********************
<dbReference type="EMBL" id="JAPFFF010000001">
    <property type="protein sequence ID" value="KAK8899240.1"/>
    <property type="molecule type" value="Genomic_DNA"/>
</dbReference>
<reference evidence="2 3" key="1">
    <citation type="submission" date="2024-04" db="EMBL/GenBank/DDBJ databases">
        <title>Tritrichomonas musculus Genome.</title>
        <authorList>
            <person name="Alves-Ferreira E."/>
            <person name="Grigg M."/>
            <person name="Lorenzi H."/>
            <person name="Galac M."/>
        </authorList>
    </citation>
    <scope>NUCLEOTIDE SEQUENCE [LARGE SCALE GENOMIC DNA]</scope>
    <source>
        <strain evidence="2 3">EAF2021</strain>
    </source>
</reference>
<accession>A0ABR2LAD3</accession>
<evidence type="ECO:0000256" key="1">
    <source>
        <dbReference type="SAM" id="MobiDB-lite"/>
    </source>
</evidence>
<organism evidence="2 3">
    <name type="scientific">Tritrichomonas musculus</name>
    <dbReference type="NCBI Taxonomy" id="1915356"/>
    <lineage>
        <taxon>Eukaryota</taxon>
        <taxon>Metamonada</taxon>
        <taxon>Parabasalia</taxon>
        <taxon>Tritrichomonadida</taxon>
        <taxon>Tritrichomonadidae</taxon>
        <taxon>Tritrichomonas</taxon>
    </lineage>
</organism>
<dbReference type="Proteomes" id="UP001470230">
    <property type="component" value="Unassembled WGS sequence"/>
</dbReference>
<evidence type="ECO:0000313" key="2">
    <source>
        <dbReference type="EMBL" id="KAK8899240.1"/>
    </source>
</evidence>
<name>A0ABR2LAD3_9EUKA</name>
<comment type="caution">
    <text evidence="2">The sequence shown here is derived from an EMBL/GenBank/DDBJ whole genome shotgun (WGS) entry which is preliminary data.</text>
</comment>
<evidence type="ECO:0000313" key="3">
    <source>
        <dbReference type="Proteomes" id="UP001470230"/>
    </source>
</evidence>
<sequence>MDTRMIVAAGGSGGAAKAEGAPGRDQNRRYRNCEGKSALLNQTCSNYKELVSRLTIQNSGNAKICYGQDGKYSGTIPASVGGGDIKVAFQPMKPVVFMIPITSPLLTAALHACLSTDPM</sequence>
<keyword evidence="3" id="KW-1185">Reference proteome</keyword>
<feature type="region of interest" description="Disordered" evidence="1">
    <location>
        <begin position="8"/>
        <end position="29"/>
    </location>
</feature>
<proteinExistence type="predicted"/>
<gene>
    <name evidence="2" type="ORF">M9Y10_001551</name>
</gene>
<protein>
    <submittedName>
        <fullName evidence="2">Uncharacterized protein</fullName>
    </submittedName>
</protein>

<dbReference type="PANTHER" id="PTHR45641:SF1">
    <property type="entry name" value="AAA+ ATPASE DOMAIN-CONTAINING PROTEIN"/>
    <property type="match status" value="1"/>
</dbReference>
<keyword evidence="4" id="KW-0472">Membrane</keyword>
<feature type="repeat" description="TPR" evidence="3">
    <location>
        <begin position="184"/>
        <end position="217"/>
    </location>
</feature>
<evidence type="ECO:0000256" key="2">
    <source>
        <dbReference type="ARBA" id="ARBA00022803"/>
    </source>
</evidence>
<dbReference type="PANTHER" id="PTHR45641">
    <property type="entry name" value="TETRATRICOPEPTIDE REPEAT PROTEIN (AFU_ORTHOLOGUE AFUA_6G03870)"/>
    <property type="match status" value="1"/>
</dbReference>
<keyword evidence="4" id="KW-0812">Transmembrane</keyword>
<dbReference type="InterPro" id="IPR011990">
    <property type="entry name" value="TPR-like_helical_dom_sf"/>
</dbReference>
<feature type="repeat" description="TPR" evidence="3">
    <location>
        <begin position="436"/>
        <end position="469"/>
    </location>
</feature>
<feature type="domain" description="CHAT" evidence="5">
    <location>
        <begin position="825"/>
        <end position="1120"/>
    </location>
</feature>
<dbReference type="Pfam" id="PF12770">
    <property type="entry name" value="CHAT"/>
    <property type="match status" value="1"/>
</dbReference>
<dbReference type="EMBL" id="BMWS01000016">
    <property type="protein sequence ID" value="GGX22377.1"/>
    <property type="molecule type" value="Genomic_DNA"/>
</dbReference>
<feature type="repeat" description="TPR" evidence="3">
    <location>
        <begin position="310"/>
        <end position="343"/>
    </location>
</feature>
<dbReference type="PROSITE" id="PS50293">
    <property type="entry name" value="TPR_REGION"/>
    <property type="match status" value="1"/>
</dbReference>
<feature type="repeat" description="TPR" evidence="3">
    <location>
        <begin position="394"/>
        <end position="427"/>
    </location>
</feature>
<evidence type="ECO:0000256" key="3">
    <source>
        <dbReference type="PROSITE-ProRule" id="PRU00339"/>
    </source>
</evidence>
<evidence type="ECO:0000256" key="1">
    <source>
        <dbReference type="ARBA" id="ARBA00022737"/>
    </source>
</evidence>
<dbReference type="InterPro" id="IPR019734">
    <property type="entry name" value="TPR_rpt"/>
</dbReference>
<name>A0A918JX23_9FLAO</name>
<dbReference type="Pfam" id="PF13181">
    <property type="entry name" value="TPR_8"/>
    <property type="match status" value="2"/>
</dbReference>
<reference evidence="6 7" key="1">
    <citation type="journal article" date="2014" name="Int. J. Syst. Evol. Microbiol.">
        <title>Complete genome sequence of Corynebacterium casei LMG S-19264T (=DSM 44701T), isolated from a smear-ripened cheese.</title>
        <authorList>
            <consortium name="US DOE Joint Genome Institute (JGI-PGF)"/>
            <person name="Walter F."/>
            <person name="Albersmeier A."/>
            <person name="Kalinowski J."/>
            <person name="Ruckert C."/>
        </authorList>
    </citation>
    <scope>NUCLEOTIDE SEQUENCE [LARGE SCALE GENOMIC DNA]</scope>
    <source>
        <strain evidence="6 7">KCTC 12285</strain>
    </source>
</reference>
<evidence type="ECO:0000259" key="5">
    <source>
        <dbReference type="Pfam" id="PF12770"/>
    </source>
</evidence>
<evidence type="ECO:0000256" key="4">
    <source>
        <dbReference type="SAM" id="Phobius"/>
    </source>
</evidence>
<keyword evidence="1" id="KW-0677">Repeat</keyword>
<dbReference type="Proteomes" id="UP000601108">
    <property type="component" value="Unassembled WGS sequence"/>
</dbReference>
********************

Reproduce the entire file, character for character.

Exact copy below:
<dbReference type="EMBL" id="JAPFFF010000001">
    <property type="protein sequence ID" value="KAK8899240.1"/>
    <property type="molecule type" value="Genomic_DNA"/>
</dbReference>
<reference evidence="2 3" key="1">
    <citation type="submission" date="2024-04" db="EMBL/GenBank/DDBJ databases">
        <title>Tritrichomonas musculus Genome.</title>
        <authorList>
            <person name="Alves-Ferreira E."/>
            <person name="Grigg M."/>
            <person name="Lorenzi H."/>
            <person name="Galac M."/>
        </authorList>
    </citation>
    <scope>NUCLEOTIDE SEQUENCE [LARGE SCALE GENOMIC DNA]</scope>
    <source>
        <strain evidence="2 3">EAF2021</strain>
    </source>
</reference>
<accession>A0ABR2LAD3</accession>
<evidence type="ECO:0000256" key="1">
    <source>
        <dbReference type="SAM" id="MobiDB-lite"/>
    </source>
</evidence>
<organism evidence="2 3">
    <name type="scientific">Tritrichomonas musculus</name>
    <dbReference type="NCBI Taxonomy" id="1915356"/>
    <lineage>
        <taxon>Eukaryota</taxon>
        <taxon>Metamonada</taxon>
        <taxon>Parabasalia</taxon>
        <taxon>Tritrichomonadida</taxon>
        <taxon>Tritrichomonadidae</taxon>
        <taxon>Tritrichomonas</taxon>
    </lineage>
</organism>
<dbReference type="Proteomes" id="UP001470230">
    <property type="component" value="Unassembled WGS sequence"/>
</dbReference>
<evidence type="ECO:0000313" key="2">
    <source>
        <dbReference type="EMBL" id="KAK8899240.1"/>
    </source>
</evidence>
<name>A0ABR2LAD3_9EUKA</name>
<comment type="caution">
    <text evidence="2">The sequence shown here is derived from an EMBL/GenBank/DDBJ whole genome shotgun (WGS) entry which is preliminary data.</text>
</comment>
<evidence type="ECO:0000313" key="3">
    <source>
        <dbReference type="Proteomes" id="UP001470230"/>
    </source>
</evidence>
<sequence>MDTRMIVAAGGSGGAAKAEGAPGRDQNRRYRNCEGKSALLNQTCSNYKELVSRLTIQNSGNAKICYGQDGKYSGTIPASVGGGDIKVAFQPMKPVVFMIPITSPLLTAALHACLSTDPM</sequence>
<keyword evidence="3" id="KW-1185">Reference proteome</keyword>
<feature type="region of interest" description="Disordered" evidence="1">
    <location>
        <begin position="8"/>
        <end position="29"/>
    </location>
</feature>
<proteinExistence type="predicted"/>
<gene>
    <name evidence="2" type="ORF">M9Y10_001551</name>
</gene>
<protein>
    <submittedName>
        <fullName evidence="2">Uncharacterized protein</fullName>
    </submittedName>
</protein>

<dbReference type="PANTHER" id="PTHR45641:SF1">
    <property type="entry name" value="AAA+ ATPASE DOMAIN-CONTAINING PROTEIN"/>
    <property type="match status" value="1"/>
</dbReference>
<keyword evidence="4" id="KW-0472">Membrane</keyword>
<feature type="repeat" description="TPR" evidence="3">
    <location>
        <begin position="184"/>
        <end position="217"/>
    </location>
</feature>
<evidence type="ECO:0000256" key="2">
    <source>
        <dbReference type="ARBA" id="ARBA00022803"/>
    </source>
</evidence>
<dbReference type="PANTHER" id="PTHR45641">
    <property type="entry name" value="TETRATRICOPEPTIDE REPEAT PROTEIN (AFU_ORTHOLOGUE AFUA_6G03870)"/>
    <property type="match status" value="1"/>
</dbReference>
<keyword evidence="4" id="KW-0812">Transmembrane</keyword>
<dbReference type="InterPro" id="IPR011990">
    <property type="entry name" value="TPR-like_helical_dom_sf"/>
</dbReference>
<feature type="repeat" description="TPR" evidence="3">
    <location>
        <begin position="436"/>
        <end position="469"/>
    </location>
</feature>
<feature type="domain" description="CHAT" evidence="5">
    <location>
        <begin position="825"/>
        <end position="1120"/>
    </location>
</feature>
<dbReference type="Pfam" id="PF12770">
    <property type="entry name" value="CHAT"/>
    <property type="match status" value="1"/>
</dbReference>
<dbReference type="EMBL" id="BMWS01000016">
    <property type="protein sequence ID" value="GGX22377.1"/>
    <property type="molecule type" value="Genomic_DNA"/>
</dbReference>
<feature type="repeat" description="TPR" evidence="3">
    <location>
        <begin position="310"/>
        <end position="343"/>
    </location>
</feature>
<dbReference type="PROSITE" id="PS50293">
    <property type="entry name" value="TPR_REGION"/>
    <property type="match status" value="1"/>
</dbReference>
<feature type="repeat" description="TPR" evidence="3">
    <location>
        <begin position="394"/>
        <end position="427"/>
    </location>
</feature>
<evidence type="ECO:0000256" key="3">
    <source>
        <dbReference type="PROSITE-ProRule" id="PRU00339"/>
    </source>
</evidence>
<evidence type="ECO:0000256" key="1">
    <source>
        <dbReference type="ARBA" id="ARBA00022737"/>
    </source>
</evidence>
<dbReference type="InterPro" id="IPR019734">
    <property type="entry name" value="TPR_rpt"/>
</dbReference>
<name>A0A918JX23_9FLAO</name>
<dbReference type="Pfam" id="PF13181">
    <property type="entry name" value="TPR_8"/>
    <property type="match status" value="2"/>
</dbReference>
<reference evidence="6 7" key="1">
    <citation type="journal article" date="2014" name="Int. J. Syst. Evol. Microbiol.">
        <title>Complete genome sequence of Corynebacterium casei LMG S-19264T (=DSM 44701T), isolated from a smear-ripened cheese.</title>
        <authorList>
            <consortium name="US DOE Joint Genome Institute (JGI-PGF)"/>
            <person name="Walter F."/>
            <person name="Albersmeier A."/>
            <person name="Kalinowski J."/>
            <person name="Ruckert C."/>
        </authorList>
    </citation>
    <scope>NUCLEOTIDE SEQUENCE [LARGE SCALE GENOMIC DNA]</scope>
    <source>
        <strain evidence="6 7">KCTC 12285</strain>
    </source>
</reference>
<evidence type="ECO:0000259" key="5">
    <source>
        <dbReference type="Pfam" id="PF12770"/>
    </source>
</evidence>
<evidence type="ECO:0000256" key="4">
    <source>
        <dbReference type="SAM" id="Phobius"/>
    </source>
</evidence>
<keyword evidence="1" id="KW-0677">Repeat</keyword>
<dbReference type="Proteomes" id="UP000601108">
    <property type="component" value="Unassembled WGS sequence"/>
</dbReference>